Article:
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Parent trap: A pox on childhood illnesses

The only good thing about the chicken pox is that you can refer to your children as "my poxy kids" and not feel guilty.

Mike, who's four, woke up last week covered in unmistakeable red spots. That's okay. You have to get it, you're better off getting it while you're young and, as it turns out, he got a light dose. In any case, his tenuous relationship with reality means he's a good patient and doesn't really notice when he's sick.

As far as he's concerned, he's Batman. Because there are no stories in which the caped crusader spends the day lying on the couch in the bat cave, neither does Mike. But his mild dose lulled us into a false sense of security. The other two came down with it and no one has slept since.

Part of the problem is that Annie, who's six, has a different approach to illness. Even when perfectly healthy, she will wake you in the middle of the night complaining that her fingernails are too dry or her earlobes feel funny. So for about 48 hours, she needed the same level of care as a newborn baby.

The good thing about them being sick is that you can indulge them. You can suspend all the usual stuff about not watching too much TV and eating the right food and saying please and thank you and, instead, give in to every whim.

So Annie sits inside on the couch wrapped in a duvet, watching TV, complaining and issuing orders like a medieval warlord. "I've seen this Dora before, get me more bread and honey, I'm siiiiiick, my nose is snotty, my knees hurt, it's too bright in here, now it's too dark, my hair is at me, read me a story, not that one, I hate that one, I want more Calpol, Mike is too near me . . ." And so on.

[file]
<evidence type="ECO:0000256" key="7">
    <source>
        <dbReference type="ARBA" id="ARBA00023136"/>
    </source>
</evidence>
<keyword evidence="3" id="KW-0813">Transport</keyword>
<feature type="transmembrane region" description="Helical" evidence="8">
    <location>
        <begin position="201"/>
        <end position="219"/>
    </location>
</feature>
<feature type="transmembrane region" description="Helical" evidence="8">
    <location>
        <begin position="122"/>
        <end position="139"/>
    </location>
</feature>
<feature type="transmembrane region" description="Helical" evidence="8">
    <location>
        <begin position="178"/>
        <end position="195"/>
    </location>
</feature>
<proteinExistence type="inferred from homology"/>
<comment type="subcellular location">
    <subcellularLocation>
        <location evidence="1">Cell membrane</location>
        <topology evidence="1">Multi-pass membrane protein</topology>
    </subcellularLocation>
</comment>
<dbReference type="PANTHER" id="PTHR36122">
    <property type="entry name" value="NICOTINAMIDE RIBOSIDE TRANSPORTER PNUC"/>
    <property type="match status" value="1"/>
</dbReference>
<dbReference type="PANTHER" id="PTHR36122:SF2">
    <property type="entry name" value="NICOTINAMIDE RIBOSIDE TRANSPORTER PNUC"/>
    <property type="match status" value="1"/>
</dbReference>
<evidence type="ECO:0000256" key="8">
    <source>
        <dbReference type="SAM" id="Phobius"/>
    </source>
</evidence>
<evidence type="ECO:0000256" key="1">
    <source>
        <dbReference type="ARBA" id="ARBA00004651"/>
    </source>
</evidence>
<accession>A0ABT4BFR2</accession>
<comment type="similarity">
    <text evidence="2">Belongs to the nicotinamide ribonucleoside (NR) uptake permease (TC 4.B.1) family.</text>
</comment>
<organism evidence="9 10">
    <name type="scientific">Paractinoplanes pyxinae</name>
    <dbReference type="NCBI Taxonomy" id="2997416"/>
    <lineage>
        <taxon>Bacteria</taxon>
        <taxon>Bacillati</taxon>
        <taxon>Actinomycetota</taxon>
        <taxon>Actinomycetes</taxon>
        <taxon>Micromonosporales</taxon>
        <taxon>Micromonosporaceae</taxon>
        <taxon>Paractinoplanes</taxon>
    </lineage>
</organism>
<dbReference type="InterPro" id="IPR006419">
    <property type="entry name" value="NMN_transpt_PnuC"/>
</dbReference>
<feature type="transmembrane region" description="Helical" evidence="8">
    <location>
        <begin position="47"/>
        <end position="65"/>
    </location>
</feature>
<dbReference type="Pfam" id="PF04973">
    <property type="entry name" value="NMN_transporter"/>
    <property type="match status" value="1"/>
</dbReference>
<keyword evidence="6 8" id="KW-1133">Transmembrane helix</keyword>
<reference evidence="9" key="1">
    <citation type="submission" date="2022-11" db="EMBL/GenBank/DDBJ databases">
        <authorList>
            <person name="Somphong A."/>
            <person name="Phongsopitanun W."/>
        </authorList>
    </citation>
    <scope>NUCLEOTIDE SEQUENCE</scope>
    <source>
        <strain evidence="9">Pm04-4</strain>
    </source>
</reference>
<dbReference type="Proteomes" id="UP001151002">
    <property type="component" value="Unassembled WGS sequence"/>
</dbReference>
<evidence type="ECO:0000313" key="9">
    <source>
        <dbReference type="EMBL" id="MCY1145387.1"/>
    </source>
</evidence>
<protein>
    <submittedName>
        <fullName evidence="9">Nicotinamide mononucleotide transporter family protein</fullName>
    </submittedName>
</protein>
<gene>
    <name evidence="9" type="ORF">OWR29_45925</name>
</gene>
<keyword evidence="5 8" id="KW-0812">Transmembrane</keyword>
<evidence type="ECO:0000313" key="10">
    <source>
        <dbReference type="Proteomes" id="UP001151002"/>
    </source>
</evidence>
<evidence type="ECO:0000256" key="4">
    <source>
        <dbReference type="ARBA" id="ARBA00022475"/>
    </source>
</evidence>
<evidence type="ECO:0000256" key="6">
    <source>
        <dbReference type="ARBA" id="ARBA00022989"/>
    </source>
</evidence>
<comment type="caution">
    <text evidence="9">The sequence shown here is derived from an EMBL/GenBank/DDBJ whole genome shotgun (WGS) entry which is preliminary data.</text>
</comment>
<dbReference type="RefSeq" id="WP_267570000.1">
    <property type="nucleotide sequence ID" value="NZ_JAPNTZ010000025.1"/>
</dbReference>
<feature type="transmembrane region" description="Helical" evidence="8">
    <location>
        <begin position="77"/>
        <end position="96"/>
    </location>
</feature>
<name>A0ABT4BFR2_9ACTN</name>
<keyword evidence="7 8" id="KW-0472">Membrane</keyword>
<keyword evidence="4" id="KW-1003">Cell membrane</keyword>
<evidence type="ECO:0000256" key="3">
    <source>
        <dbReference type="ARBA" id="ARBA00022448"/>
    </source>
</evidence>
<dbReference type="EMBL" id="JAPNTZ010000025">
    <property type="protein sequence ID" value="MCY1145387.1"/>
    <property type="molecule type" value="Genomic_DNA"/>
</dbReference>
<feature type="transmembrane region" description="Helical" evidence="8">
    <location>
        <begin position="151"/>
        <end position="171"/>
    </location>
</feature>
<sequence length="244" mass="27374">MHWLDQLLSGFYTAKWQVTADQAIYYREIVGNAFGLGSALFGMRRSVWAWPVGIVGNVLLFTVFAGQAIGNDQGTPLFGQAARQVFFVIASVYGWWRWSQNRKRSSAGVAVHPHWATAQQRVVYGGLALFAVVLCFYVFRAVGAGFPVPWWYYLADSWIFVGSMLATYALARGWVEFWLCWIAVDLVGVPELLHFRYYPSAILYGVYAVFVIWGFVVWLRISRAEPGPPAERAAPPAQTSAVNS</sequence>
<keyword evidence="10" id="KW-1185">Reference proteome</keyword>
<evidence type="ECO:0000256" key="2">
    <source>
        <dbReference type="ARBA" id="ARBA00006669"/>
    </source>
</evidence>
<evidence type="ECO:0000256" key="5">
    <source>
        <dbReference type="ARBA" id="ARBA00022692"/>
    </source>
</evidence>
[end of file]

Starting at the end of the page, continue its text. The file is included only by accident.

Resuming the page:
At least with the pox you can believe her. She's a divil for phantom stomach/ear/elbow aches. She gets bored in bed and fancies a bit of distraction, so she'll call out, you come up and she's clutching her sides as if about to explode. But there's no faking the pox. Getting her to stop itching is, of course, a challenge. We've been making all kinds of impossible promises to encourage her to resist. My only hope is she'll be too delirious to remember that we're all going to Disneyland in a pink helicopter next week.

Thus far, we've remained puke free, which is a blessing, if only because when kids puke, they tend to do so spontaneously and without any effort to contain it. No matter where you place the basin, they still mange to get some on you, the other children and various heirlooms.

It's hardest on Conor, because he's only one-and-a-half years old and has no real notion of what's going on, other than that he feels like crap. Myself and my wife have taken turns to carry him around, trying to distract him. We mainly do this by giving him all the stuff we refuse him when he's healthy -- the video camera, various heirlooms . . .


Trying to distract him is the reason the laptop no longer has a W or a F6 button. Dealing with the itching has been a particular problem. He's not a fan of the bath anyway, so trying to bathe him in icing sugar or whatever was a complete non-runner. Even cutting his nails to minimise the damage was impossible.

Also, because his little backside is so riddled with pox, we've left his nappy off, so you have to be very vigilant if you don't want to go skidding across the floor in a pool of wee . . . or worse.

At least we were healthy enough to be able to deal with it. After Christmas, the whole house came down with the vomiting bug. When your kids are sick, you're not allowed to be sick. I had to pull over on the hard shoulder to throw up on the way to the chemist for more Calpol.

At times like this, you look back on pre-children sickness as holidays in the sun. You could just lie on the couch all day moaning, and get all kinds of sympathy and drugs and hot broth. You could watch daytime TV and read books and nip back to bed for a little snooze.

Anyway, there seems to be a bit of an improvement this morning. The paper went missing off the printer. I went looking for it and found about half a ream thrown in the toilet along with some toast and one of Annie's Polly Pockets.

He must be on the mend.